Mondays in April, in the Classics in Religion series. This group is open to all and meets Mondays at 11 a.m. to Noon at the Penn Yan Public Library.
Our first session, April 1, featured a summary of the play Jumpers as a basis for future discussions. We’ve reviewed the first session here.
Second session, April 8: ethics and values from early classical philosophy through the Cynics.
Third session: April 15 schools of thought from the Skeptics to Judeo-Christian approaches.
Fourth session, April 22: Renaissance philosophers through Immanuel Kant.
Final session, April 29: Kierkegaard through Existentialism to Darwin and Marx.
Original Program Description
We’ll meet on April 1, 8, 15, 22, and 29 for presentations inspired by the 1970s play Jumpers, by Tom Stoppard, which is described as a “philosophical duel on the moral nature of man.” In the first session, Prof. Robert Darling will discuss the play to pose the question under consideration below:
“Unless one was prepared to take a relativist view that all values are a matter of personal taste, one could hardly avoid asking the question: ‘If, as I am convinced, the Nazis are wrong and we are right, what is it that validates our values and invalidates theirs?’”
—W.H. Auden, in a letter to Monroe Spears: 19 March 1962
In the following sessions, Dr. Darling plans to pursue this question through various versions of the ethical code in the western tradition. We’ll move from classical and biblical views up through time to the present day in a whirlwind run through western thought.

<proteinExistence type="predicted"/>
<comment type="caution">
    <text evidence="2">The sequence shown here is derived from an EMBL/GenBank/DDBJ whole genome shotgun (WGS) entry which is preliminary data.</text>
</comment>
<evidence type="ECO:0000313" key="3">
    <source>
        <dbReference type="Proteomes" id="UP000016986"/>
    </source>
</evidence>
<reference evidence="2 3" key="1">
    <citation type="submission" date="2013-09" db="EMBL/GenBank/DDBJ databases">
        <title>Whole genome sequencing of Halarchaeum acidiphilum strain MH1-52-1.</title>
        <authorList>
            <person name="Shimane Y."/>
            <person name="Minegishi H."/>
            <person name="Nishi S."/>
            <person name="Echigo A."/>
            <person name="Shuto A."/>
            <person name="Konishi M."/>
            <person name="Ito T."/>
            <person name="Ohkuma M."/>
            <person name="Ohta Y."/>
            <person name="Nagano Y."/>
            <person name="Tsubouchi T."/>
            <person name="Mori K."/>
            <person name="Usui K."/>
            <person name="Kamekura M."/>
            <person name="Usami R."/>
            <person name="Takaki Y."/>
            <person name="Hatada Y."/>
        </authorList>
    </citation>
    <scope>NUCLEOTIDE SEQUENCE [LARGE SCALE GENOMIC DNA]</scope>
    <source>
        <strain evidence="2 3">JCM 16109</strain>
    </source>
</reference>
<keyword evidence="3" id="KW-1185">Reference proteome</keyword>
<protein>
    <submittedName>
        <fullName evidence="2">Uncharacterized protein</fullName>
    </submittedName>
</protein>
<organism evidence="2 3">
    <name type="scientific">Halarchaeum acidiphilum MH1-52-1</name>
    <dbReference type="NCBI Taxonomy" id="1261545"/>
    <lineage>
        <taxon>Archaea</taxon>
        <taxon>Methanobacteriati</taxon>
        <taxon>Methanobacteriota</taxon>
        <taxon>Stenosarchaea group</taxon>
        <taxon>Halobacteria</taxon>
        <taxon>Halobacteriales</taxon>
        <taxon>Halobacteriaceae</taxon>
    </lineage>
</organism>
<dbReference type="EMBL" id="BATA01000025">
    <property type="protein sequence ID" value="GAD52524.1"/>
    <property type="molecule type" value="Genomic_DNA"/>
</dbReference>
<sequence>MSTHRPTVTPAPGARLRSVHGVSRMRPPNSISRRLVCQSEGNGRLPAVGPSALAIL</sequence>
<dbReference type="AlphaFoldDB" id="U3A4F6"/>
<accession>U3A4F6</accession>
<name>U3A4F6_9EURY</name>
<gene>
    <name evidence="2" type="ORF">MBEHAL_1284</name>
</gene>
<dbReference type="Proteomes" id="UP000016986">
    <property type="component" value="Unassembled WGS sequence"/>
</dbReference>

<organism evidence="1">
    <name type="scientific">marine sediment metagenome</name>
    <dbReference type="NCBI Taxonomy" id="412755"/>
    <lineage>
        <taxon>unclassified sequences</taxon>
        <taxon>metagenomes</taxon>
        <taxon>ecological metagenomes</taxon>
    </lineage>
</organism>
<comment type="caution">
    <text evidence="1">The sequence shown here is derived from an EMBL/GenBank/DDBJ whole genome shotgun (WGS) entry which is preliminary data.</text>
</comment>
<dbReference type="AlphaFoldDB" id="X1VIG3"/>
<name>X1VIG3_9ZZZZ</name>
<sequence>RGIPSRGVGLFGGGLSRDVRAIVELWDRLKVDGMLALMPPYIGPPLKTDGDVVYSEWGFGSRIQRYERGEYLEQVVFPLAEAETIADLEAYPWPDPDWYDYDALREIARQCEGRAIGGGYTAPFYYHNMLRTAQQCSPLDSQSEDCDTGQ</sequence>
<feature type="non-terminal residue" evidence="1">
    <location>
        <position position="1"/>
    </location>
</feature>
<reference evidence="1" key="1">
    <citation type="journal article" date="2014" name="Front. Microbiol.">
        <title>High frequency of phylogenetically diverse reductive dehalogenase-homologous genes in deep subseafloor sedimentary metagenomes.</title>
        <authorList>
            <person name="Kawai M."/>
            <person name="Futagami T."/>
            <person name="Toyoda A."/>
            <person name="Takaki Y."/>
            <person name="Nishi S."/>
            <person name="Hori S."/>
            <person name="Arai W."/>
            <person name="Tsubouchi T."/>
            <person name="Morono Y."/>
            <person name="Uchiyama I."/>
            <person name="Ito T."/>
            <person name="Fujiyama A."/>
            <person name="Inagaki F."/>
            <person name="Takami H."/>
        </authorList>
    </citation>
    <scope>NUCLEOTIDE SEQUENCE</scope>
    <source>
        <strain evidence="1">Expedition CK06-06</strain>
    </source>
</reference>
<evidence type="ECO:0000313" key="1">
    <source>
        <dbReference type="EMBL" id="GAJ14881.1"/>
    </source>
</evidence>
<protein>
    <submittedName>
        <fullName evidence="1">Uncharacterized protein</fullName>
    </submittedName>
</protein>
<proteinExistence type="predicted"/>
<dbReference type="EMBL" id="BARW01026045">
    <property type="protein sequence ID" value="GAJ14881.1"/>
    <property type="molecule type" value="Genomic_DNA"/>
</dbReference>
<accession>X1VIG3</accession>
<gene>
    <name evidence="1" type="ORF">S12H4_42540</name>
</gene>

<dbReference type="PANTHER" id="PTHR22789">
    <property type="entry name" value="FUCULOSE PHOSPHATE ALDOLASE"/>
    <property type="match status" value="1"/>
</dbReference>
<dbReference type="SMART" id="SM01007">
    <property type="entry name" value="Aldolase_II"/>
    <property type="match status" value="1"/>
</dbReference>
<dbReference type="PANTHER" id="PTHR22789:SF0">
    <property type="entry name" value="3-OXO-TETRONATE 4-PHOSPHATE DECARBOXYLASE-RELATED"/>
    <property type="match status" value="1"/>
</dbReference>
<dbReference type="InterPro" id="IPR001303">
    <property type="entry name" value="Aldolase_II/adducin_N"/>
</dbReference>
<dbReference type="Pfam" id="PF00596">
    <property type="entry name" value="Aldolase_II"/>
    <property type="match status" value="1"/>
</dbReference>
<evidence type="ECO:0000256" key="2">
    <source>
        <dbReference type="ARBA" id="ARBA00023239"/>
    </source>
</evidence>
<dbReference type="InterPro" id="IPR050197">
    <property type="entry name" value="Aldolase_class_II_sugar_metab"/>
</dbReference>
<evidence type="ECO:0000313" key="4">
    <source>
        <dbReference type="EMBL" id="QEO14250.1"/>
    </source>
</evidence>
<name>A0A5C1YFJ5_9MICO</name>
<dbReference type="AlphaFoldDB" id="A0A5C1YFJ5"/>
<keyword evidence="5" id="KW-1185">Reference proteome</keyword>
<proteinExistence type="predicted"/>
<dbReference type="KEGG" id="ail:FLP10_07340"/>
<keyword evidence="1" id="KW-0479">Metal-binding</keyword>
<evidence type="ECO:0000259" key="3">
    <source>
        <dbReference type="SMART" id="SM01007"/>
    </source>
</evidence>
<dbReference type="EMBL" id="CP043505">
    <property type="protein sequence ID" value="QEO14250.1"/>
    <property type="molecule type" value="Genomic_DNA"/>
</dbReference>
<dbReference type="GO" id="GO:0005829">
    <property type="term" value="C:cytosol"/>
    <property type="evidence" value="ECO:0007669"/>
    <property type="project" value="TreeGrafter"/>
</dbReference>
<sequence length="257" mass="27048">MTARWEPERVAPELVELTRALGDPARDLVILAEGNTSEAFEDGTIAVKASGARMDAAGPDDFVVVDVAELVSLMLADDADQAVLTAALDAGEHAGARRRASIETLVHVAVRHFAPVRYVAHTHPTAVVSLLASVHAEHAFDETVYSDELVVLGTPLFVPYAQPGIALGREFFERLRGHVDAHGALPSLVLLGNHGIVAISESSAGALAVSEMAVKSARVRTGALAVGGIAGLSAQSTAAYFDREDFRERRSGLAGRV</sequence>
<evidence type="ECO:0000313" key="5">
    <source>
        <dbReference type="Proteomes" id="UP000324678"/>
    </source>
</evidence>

Dr. Robert Darling is Professor of English at Keuka College.
About Jumpers as it is described at Wikipedia:
Jumpers is a play by Tom Stoppard which was first performed in 1972. It explores and satirises the field of academic philosophy, likening it to a less-than skilful competitive gymnastics display. Jumpers raises questions such as “What do we know?” and “Where do values come from?” It is set in an alternative reality where some British astronauts have landed on the moon and “Radical Liberals” (read pragmatists and relativists) have taken over the British government (the play seems to suggest that pragmatists and relativists would be immoral: Archie says that murder is not wrong, merely “antisocial”). It was inspired by the notion that a manned moon landing would ruin the moon as a poetic trope and possibly lead to a collapse of moral values.
Read more about Jumpers at Wikipedia.
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